This is a game with more great ideas than it can handle, like a one-man band trying to perform the entire works of The Beatles simultaneously. Its biggest selling point is its physics system. Most objects in the world can be picked up, set alight, shattered, shoved and thrown, and the fidelity of the world is quite impressive. It also features unique analogue controls, letting you move objects %26lsquo;around%26rsquo; your character by teasing the analogue stick. This enables you to realistically swing weapons, or hold things into flames to set them on fire, for instance.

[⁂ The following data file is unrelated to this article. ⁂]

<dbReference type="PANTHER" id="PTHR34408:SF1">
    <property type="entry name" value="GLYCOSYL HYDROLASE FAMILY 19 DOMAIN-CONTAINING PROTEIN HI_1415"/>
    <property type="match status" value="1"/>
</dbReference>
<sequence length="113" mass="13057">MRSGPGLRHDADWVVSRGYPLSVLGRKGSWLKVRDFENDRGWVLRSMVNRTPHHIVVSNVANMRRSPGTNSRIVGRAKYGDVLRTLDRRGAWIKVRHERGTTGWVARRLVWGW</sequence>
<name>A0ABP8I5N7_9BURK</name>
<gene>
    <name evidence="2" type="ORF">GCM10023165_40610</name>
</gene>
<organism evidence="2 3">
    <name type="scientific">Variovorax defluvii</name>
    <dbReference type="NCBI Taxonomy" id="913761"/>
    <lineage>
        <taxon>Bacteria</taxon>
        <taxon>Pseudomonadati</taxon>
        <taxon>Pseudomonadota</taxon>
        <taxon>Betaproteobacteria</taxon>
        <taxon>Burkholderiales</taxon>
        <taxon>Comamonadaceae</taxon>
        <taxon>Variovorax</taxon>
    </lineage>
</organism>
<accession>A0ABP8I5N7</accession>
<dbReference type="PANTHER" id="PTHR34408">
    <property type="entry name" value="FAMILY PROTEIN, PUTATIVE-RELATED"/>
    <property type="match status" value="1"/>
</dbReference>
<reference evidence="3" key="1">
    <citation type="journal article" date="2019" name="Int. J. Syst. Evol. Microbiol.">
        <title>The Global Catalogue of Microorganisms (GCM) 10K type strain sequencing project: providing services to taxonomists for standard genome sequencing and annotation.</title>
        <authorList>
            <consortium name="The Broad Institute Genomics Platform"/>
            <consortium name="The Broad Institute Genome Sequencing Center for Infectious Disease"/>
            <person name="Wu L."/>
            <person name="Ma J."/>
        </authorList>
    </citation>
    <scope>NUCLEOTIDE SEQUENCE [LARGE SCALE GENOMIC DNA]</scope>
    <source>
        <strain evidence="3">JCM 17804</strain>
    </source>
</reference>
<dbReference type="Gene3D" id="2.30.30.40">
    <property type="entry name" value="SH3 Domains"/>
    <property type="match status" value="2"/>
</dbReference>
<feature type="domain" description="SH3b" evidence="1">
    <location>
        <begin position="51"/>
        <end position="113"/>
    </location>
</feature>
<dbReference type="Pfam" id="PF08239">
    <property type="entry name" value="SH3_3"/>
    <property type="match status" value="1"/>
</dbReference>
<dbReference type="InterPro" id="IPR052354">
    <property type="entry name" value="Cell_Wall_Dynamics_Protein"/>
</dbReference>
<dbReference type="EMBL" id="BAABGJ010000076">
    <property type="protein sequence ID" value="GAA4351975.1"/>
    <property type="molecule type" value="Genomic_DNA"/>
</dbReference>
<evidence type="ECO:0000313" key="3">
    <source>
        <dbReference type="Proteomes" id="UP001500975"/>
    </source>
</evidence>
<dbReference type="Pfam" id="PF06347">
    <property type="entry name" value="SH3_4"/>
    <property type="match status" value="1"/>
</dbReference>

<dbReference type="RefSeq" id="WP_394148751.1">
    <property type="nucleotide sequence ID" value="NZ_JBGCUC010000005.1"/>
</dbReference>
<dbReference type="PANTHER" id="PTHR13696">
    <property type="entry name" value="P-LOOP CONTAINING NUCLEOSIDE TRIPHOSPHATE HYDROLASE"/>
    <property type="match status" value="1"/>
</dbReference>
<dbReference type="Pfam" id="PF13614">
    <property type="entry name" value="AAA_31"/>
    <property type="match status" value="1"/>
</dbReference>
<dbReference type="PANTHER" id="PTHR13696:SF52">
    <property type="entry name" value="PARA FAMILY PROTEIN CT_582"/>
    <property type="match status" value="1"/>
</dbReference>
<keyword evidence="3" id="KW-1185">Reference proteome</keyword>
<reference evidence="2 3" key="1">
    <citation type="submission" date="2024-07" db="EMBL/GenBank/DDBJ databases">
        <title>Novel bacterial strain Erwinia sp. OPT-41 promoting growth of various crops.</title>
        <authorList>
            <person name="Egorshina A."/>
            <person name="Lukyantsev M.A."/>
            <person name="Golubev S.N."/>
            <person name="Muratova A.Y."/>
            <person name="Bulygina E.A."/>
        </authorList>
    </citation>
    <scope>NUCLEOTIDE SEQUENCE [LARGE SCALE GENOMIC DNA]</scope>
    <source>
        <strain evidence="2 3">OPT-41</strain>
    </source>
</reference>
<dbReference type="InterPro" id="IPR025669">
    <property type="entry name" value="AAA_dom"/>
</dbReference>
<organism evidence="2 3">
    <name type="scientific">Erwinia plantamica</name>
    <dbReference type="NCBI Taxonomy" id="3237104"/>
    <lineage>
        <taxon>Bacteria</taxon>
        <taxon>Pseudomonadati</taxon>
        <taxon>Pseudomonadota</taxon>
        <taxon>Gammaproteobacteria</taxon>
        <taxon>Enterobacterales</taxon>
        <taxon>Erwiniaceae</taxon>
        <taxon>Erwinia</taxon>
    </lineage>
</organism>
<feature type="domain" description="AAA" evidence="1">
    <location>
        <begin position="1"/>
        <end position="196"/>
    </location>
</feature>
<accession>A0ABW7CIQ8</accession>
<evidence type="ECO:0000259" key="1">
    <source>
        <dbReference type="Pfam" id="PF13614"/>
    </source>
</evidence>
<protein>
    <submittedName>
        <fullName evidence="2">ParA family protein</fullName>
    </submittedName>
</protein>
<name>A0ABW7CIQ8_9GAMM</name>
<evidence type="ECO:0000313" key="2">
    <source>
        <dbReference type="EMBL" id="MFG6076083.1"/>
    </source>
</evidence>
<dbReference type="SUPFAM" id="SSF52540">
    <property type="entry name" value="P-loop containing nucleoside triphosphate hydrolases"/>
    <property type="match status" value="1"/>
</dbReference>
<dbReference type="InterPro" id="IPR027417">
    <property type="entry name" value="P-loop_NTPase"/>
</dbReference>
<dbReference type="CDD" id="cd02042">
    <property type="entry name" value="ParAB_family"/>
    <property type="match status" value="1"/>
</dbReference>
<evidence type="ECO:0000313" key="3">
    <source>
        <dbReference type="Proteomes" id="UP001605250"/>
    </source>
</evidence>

Yes, as the title suggests, fire is a big deal in Alone in the Dark. Your enemies %26ndash; wall-climbing zombies %26ndash; can only be offed with flames, meaning guns and sticks are only good for knocking them out as you find a wooden chair to set alight or a blaze to drag them into. You can also combine objects to create makeshift flame-based weaponry, including a lighter and aerosol can (don%26rsquo;t try this at home) and dousing bullets in nitroglycerin (or this).
In theory, this is an incredibly clever and imaginative take on the horror genre, but, sadly, the execution is a mess. Despite being massively improved over the Xbox 360 version, the game engine is still creaky, with jaggy visuals and infuriating collision detection. There are some fine moments and gorgeous graphics, but its lack of polish drags it down.
Nov 18, 2008